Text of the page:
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Marbury v. Madison: Judicial Review and Judicial Supremacy

Did the idea of “judicial review” originate with Marbury v. Madison? Does Marbury justify judicial supremacy? Professor Randy Barnett posits that the idea of judicial review existed before Marbury although the term itself was coined much later in the 20th century. Professor Barnett explains that it has always been the job of the Supreme Court to uphold the Constitution when it is in conflict with a statute. This does not mean that the Court has supremacy over the other branches of government. The judgments rendered by the Court need to be respected, although the opinions of the individual justices do not carry the force of law. https://youtube.com/watch?v=-MSRFax9CRY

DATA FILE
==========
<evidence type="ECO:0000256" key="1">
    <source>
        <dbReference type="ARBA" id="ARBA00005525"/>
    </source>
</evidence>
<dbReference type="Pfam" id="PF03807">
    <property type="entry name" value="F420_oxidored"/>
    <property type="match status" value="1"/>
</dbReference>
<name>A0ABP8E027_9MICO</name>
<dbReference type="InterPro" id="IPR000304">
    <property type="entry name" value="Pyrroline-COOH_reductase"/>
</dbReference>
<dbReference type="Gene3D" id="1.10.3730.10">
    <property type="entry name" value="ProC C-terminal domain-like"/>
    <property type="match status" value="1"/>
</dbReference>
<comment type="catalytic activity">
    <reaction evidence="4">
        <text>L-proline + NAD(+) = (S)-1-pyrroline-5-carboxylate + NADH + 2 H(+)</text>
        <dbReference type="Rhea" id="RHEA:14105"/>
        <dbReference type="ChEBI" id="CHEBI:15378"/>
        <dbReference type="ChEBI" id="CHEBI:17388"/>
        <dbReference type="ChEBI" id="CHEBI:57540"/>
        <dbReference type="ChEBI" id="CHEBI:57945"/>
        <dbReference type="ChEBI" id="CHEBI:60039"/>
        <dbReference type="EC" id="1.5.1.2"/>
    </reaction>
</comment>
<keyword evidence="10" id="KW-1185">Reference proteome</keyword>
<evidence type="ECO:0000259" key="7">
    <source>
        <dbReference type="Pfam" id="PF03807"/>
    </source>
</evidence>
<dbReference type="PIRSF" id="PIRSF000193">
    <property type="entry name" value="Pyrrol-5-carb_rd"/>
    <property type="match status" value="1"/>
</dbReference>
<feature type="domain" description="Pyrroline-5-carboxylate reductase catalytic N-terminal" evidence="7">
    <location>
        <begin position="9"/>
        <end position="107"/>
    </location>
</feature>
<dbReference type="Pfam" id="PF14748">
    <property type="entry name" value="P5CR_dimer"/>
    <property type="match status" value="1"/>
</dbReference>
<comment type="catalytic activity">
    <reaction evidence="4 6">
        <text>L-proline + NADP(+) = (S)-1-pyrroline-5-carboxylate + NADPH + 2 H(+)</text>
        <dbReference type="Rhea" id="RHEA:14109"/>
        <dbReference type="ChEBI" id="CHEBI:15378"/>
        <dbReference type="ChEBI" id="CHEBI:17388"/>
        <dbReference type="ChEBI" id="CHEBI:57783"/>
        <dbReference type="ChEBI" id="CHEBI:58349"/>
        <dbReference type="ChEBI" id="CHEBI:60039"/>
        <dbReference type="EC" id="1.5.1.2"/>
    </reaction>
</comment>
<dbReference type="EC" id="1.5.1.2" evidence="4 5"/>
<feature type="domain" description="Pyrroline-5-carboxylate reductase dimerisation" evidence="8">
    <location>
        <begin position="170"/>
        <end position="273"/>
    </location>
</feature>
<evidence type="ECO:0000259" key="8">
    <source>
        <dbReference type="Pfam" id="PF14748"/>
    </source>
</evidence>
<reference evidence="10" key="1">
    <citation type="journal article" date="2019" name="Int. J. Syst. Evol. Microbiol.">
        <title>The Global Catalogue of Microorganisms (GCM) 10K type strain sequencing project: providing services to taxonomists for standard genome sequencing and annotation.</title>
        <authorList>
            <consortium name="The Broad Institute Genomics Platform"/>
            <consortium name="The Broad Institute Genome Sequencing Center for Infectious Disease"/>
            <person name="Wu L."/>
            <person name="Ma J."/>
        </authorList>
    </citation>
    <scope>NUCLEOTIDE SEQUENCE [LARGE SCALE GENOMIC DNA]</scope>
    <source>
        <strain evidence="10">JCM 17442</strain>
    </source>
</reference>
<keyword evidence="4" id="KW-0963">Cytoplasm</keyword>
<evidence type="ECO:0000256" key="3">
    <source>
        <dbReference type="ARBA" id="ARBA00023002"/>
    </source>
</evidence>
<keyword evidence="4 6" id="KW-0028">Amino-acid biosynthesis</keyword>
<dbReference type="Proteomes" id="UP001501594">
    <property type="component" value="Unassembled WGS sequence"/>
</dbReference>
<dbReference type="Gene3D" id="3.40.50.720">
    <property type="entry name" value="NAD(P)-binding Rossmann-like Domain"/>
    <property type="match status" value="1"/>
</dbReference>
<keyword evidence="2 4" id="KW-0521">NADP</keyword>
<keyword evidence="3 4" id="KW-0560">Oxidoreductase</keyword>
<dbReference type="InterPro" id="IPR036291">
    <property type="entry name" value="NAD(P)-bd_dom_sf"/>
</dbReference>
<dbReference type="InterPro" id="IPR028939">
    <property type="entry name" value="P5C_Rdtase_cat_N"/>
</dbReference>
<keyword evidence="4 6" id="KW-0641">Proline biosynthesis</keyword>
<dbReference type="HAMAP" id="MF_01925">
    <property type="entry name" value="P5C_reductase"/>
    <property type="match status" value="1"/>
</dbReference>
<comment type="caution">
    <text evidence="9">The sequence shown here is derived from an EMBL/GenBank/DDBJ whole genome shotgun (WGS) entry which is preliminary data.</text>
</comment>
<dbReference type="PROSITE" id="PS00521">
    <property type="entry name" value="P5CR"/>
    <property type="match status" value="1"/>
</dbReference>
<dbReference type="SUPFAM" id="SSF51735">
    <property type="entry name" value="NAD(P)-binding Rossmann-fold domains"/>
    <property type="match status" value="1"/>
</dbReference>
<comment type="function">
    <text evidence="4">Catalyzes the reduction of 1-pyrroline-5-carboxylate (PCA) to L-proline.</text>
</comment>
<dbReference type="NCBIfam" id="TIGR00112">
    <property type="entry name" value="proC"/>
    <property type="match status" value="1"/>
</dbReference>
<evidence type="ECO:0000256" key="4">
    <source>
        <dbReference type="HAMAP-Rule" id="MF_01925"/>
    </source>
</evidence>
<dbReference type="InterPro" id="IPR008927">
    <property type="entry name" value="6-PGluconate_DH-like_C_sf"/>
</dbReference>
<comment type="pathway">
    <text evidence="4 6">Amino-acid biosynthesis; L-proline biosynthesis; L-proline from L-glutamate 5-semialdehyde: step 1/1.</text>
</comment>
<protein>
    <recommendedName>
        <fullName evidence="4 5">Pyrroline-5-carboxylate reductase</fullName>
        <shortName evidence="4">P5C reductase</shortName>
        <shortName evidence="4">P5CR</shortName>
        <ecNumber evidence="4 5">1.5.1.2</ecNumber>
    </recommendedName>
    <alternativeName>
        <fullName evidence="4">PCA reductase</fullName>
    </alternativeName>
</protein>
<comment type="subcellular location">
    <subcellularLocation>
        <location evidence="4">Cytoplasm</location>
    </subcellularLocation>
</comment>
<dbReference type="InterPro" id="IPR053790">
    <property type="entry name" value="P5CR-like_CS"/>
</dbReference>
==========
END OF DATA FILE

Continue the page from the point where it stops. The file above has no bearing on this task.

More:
The term "judicial review" is nowhere in the constitution, and it isn't really to be found at the founding. In fact, the term judicial review doesn't come into common usage until the 20th century, and it's about that time that Marbury versus Madison assumes its significance as a supposedly great constitutional case. There are many cases before Marbury in which the Supreme Court assumed that in a conflict between the higher law of the constitution and a statute, a statute would be null and void if it conflicted with that higher law. Marbury versus Madison simply represents the first time it finally held that a federal statute did, in fact, exceed the powers of Congress, and therefore was unconstitutional and void. It was simply the first occasion on which that power was used. It was not the first time that power had been recognized by the Supreme Court. Marbury has sometimes been used to justify what's called judicial supremacy, and that's the idea that the Supreme Court is somehow above all of the other branches of government when it interprets the Constitution when in fact, what the judicial power is is the power to decide cases and controversies that come before the court. When a case comes before the court and a conflict exists between the constitution and, let's say, a statute, the Supreme Court has no choice but to follow the higher law of the constitution. That is its duty, to follow the law. This does not mean that the Supreme Court's opinions in which they justify their outcomes, the decisions that they make, need to be followed by all of the other branches of government as though they were a statute unto themselves. What needs to be respected is the judgments of the Supreme Court. When they finally decide a case, the other branches of government respect the judgments of the Supreme Court, but that's not the same thing as adhering to the opinions of the justices when they justify their judgments. The idea that Marbury versus Madison invented the power of judicial review came about in the 20th century when people were trying to illegitimate the power exercised by the Supreme Court to invalidate, at the time, progressive legislation.

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